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At the 1833 meeting of the Connecticut State Convention, the Executive Committee unanimously disapproved the suggestion of establishing a theological school, on the grounds that such was "unnecessary, uncalled for, and useless-yea worse-opposed to the spirit and genius of the Gospel, at variance with the principles of our faith and most highly deleterious in its influence." Theological schools were condemned by one Universalist because the preachers thus trained "would not precisely resemble the Apostles" because they would not be coming directly from the workshops and the fields. Others were convinced that theological schools would probably be mismanaged anyway and would fall prey to the aggrandizing tendencies of self-seeking individuals; that they would somehow produce "clerical domination"; that they would make preaching a "trade." When the Southern Convention of Universalists met in Portsmouth, Virginia, in 1836, one of its principal accomplishments was to pass a resolution declaring that theological seminaries were "alike dangerous, inconsistent and inexpedient; equally injurious to the cause of pure religion, and destructive of Christian liberty."

No wonder Thomas Whittemore, outspoken champion of education in all its forms, wrote that getting Universalists to see the light was "almost altogether an uphill business." In his view the age of miracles had passed, whereby men were prepared for the ministry solely "by immediate communication from heaven"; in a later day it was recognized that "we must use human means, in hope that the divine blessing will render them successful." Hosea 2d was in favor of establishing theological institutions as necessary elements in professional preparation, but he sensed the strength of the opposition and tried to play the part of mediator and peacemaker in a situation which threatened to split the denomination. Although he could not help feeling "that the fears which many of our brethren entertain on this point are, to a great degree, unfounded in the nature of the case, and in the matter of historical fact," he cautioned the supporters not to "urge the measure in opposition to the wishes of others." Whatever other arguments may have been used to discourage the founding of theological schools, the recurrent theme, and probably the most telling criticism of the proposal, was that such institutions might develop a sophisticated intellectual aristocracy who would "become ashamed of the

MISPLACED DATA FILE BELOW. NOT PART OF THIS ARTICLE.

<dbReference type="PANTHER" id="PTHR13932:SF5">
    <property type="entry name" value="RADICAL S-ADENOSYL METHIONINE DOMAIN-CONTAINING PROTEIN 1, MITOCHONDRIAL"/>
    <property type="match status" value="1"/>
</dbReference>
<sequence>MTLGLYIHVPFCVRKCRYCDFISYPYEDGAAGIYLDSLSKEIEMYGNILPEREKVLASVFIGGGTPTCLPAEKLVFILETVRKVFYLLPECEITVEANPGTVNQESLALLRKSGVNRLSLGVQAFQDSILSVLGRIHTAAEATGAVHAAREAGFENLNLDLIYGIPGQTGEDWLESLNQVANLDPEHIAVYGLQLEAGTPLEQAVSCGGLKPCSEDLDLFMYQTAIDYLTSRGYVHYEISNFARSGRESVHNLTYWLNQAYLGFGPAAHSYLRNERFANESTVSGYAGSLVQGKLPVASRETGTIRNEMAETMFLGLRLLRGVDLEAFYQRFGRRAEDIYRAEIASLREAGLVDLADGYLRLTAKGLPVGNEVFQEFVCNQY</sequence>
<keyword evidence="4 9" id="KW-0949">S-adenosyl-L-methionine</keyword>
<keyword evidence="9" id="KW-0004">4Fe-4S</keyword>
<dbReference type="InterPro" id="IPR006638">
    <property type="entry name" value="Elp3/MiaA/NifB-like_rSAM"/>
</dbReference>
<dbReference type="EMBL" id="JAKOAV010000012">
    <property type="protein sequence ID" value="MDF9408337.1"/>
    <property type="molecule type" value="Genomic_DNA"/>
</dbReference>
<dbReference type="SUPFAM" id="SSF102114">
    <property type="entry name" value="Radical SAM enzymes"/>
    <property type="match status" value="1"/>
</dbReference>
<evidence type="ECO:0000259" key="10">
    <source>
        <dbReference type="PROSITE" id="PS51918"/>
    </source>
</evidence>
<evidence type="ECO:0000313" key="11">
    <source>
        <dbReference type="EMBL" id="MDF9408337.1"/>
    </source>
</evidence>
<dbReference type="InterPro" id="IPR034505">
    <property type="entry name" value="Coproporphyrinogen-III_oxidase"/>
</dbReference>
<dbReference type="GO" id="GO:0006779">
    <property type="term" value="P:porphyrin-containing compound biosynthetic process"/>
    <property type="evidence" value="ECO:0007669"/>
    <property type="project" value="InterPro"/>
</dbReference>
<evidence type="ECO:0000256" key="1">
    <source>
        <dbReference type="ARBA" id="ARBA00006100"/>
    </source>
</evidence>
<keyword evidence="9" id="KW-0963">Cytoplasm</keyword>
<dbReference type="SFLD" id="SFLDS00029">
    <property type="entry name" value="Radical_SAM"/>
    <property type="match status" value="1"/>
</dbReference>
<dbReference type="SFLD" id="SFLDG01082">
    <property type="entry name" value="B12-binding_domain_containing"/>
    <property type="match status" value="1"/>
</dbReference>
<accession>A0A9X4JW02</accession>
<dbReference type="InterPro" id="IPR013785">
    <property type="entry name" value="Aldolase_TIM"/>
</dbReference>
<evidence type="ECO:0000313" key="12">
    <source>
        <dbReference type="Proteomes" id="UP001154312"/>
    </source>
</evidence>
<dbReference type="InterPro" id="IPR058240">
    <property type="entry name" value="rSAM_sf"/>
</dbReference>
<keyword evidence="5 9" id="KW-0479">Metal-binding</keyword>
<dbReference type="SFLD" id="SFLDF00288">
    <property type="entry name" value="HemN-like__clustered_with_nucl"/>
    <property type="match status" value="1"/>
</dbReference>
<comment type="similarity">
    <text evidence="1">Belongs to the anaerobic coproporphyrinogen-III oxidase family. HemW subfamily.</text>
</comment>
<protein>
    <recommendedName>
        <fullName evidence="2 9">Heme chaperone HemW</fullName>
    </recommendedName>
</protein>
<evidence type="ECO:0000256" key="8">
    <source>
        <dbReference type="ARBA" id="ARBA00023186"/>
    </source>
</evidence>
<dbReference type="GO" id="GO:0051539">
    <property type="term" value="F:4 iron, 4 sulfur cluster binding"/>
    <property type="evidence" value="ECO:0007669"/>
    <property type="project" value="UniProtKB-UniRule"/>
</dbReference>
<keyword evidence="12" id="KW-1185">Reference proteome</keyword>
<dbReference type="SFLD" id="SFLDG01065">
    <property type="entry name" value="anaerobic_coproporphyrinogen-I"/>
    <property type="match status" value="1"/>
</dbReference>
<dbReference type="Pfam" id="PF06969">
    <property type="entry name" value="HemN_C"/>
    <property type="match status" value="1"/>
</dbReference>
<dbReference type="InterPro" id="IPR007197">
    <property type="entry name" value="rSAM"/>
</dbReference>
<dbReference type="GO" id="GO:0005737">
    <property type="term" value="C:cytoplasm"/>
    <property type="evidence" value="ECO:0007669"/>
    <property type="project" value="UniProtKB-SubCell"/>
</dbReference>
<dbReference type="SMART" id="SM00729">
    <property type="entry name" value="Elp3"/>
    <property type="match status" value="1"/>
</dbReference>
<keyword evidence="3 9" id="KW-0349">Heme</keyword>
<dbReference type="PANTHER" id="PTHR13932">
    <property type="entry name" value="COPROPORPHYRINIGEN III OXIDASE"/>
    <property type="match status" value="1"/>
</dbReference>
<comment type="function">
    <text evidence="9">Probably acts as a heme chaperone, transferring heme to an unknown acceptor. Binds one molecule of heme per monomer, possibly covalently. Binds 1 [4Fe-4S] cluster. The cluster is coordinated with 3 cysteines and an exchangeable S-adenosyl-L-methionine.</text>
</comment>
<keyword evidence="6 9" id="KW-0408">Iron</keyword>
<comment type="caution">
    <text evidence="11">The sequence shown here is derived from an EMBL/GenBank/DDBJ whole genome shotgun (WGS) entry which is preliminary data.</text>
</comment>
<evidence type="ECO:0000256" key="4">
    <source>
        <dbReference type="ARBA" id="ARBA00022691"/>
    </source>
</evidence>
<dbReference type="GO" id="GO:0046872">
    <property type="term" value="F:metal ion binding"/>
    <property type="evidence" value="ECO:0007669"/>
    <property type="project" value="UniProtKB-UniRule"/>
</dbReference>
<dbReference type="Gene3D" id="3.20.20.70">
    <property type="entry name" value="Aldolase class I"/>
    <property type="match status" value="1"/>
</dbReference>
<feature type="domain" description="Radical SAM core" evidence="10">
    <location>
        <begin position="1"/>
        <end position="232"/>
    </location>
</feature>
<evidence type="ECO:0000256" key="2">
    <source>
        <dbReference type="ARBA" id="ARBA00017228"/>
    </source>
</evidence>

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simple yet profound teachings of Jesus, and would become vain speculative philosophers." It was arguments like these that Universalist supporters of both theological and secular education had to overcome.

At first, it appeared that the opponents of theological schools, on one ground or another, would win the day, for efforts to establish such a school were halting and largely unsuccessful for many decades. Yet a start had to be made, and it came in 1826 with the recognition that some kind of formal education was requisite for the clergy. It took the form of a resolution offered by the General Convention "that no candidate for the ministry shall be entitled to a letter of fellowship, from any association in this connexion, until he shall have obtained a competent knowledge of the common branches of English Literature, and devoted, at least one year, exclusively, to the study of Theology." At the 1827 Convention, Hosea 2d was selected to head a committee to examine ministerial applicants "in secular and sacred learning . . . with special regard to their literary and theological requirements." This was an important step forward. But the next step turned out to have been manifestly premature, and it came to grief. A committee (of which Hosea 2d was a member) was appointed to report at the next session "the most practicable plan for establishing a Theological Seminary." Its report, made in 1828, was still to have a familiar ring ten years later: "An interesting discussion took place on this subject, which was discontinued without any resolution."